- Patient Advocate – the identity of the ‘Patient Advocate’, who presents the needs of the patient community to the panel will be listed.
- Discussion Points/Questions – Hemispherx will want to rest up beforehand because the FDA may list a series of questions they want information on just two days before the epochal hearing takes place. Hemispherx may be cramming all the way up to the hearing..
- Webcast Link – We’ll get the link for the webcast.
Ampligen has been under review of one sort or the other since the nineties, but after a surprisingly good year for Ampligen there is good reason to hope for a successful outcome. In July the FDA reversed a devastating 2009 decision requiring Hemispherx to produce new expensive studies which appeared to put Ampligen out of reach for good. With chronic fatigue syndrome gaining more prominence, though, and with the FDA being given a new mandate to give serious, underserved illnesses a foot up, Ampligen was back in the mix in 2012.
Key Legislation Provides An Opening
The 2012 FDA Safety and Innovation Act (FDASIA) passed in July appears to have played a key role in reversing Ampligen’s fate. The FDASIA encouraged the FDA to use a process called ‘accelerated approval’ which allows the Agency to conditionally approve drugs for ‘serious and life-threatening illnesses’ while drug companies worked on proving efficacy. This is a perfect mechanism for small drug companies like Hemispherx which would be allowed to market the drug and use the profits to fund further studies it couldn’t otherwise undertake.
Have the pieces come together for Ampligen and Hemispherx?
Coming just two days after the passage of FDASIA, the FDA turnaround on Ampligen might indicate the FDA is using the drug to make a statement regarding its willingness to follow FDASIA guidelines. Indeed, Sue Sutter, a noted business/pharmaceutical journalist suggested the FDA’s change of direction on Ampligen may have been directly influenced by the FDASIA.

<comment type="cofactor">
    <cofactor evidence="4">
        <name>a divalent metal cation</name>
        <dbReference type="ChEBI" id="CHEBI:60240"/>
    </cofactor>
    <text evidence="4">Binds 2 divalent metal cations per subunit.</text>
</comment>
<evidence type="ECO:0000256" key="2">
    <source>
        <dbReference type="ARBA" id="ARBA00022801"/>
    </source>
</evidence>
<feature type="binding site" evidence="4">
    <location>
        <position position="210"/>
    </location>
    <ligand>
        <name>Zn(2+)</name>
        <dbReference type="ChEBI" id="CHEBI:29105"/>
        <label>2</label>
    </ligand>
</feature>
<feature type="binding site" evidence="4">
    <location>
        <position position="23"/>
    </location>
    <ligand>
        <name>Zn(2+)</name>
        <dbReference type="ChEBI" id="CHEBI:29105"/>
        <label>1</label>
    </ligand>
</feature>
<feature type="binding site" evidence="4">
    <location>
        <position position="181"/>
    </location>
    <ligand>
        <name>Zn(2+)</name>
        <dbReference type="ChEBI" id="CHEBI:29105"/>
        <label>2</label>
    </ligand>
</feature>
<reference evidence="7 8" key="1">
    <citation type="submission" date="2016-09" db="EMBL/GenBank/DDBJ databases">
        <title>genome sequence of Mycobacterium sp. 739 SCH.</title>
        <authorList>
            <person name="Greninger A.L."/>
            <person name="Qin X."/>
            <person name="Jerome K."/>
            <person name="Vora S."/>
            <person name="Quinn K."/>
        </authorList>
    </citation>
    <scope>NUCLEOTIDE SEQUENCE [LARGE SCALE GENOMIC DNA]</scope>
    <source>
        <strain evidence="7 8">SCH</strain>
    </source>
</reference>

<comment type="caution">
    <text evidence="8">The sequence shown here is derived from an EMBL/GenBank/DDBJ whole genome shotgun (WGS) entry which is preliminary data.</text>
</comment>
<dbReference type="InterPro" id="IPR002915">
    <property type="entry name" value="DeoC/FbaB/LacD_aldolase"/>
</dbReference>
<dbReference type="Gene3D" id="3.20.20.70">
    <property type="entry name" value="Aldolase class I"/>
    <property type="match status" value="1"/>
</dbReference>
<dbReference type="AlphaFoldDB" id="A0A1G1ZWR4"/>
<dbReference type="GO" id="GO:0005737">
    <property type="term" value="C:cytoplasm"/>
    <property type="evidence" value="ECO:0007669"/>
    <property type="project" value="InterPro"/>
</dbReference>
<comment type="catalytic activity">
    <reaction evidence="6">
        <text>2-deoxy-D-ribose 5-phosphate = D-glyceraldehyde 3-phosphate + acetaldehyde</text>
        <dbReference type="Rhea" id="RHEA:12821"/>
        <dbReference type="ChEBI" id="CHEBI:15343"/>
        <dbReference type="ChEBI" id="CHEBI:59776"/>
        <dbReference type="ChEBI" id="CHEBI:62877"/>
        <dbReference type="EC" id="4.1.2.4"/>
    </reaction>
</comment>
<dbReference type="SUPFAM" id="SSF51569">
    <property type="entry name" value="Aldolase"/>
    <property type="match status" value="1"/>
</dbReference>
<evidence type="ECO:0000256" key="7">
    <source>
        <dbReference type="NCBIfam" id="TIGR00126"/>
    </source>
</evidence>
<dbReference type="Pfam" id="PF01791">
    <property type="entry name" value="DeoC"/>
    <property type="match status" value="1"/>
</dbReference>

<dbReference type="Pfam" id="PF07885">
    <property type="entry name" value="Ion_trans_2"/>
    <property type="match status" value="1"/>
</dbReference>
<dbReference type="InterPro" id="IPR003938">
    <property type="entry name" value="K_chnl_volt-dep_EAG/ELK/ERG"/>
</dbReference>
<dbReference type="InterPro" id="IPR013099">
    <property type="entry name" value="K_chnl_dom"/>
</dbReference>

More groundwork was laid on Sept 13th when FDA Deputy Director, Sandra Kweder, M.D. publicly stated on an ME/CFS Teleconference that the FDA considers ME/CFS to be a “serious and life threatening disorder”. An FDA notice for the meeting that specifically mentioned ‘accelerated approval’ and ‘unmet medical needs’ with regard to drugs for ME/CFS indicated that the FDA, again, was specifically drawing attention to FDASIA guidelines.
The FDA’s decision to hold an ME/CFS advocacy teleconference and use ME/CFS to produce it’s first Stakeholders Meeting for a disorder in decades next year also suggests a positive stance by the FDA. (One FDASIA provision calls for more patient involvement.) Sue Sutter called these efforts “a major step in the FDA’s efforts to raise the profile of CFS as a drug development target”.
Finally a Jan 2011 decision to consolidate, after being bumped around to six divisions, oversight of CFS treatments in the Division of Pulmonary, Allergy and Rheumatology Products, suggested the Agency was trying, finally, to get its arms around this disease and its challenges.
- Ampligen out-performed a placebo in exercise trials
- Patients on the drug were able to reduce their use of other medications, some of which can be harmful
- Over 1,000 patients have been administered over 90,000 doses of the drug safely
- Even long term use of Ampligen appears to be safe (ie does not cause disease)
- Significant buy-in from physicians who have administered the drug and patients who have taken it. (See Dr. Peterson talking about Ampligen in the past Read Kelvin Lords experiences on Ampligen here).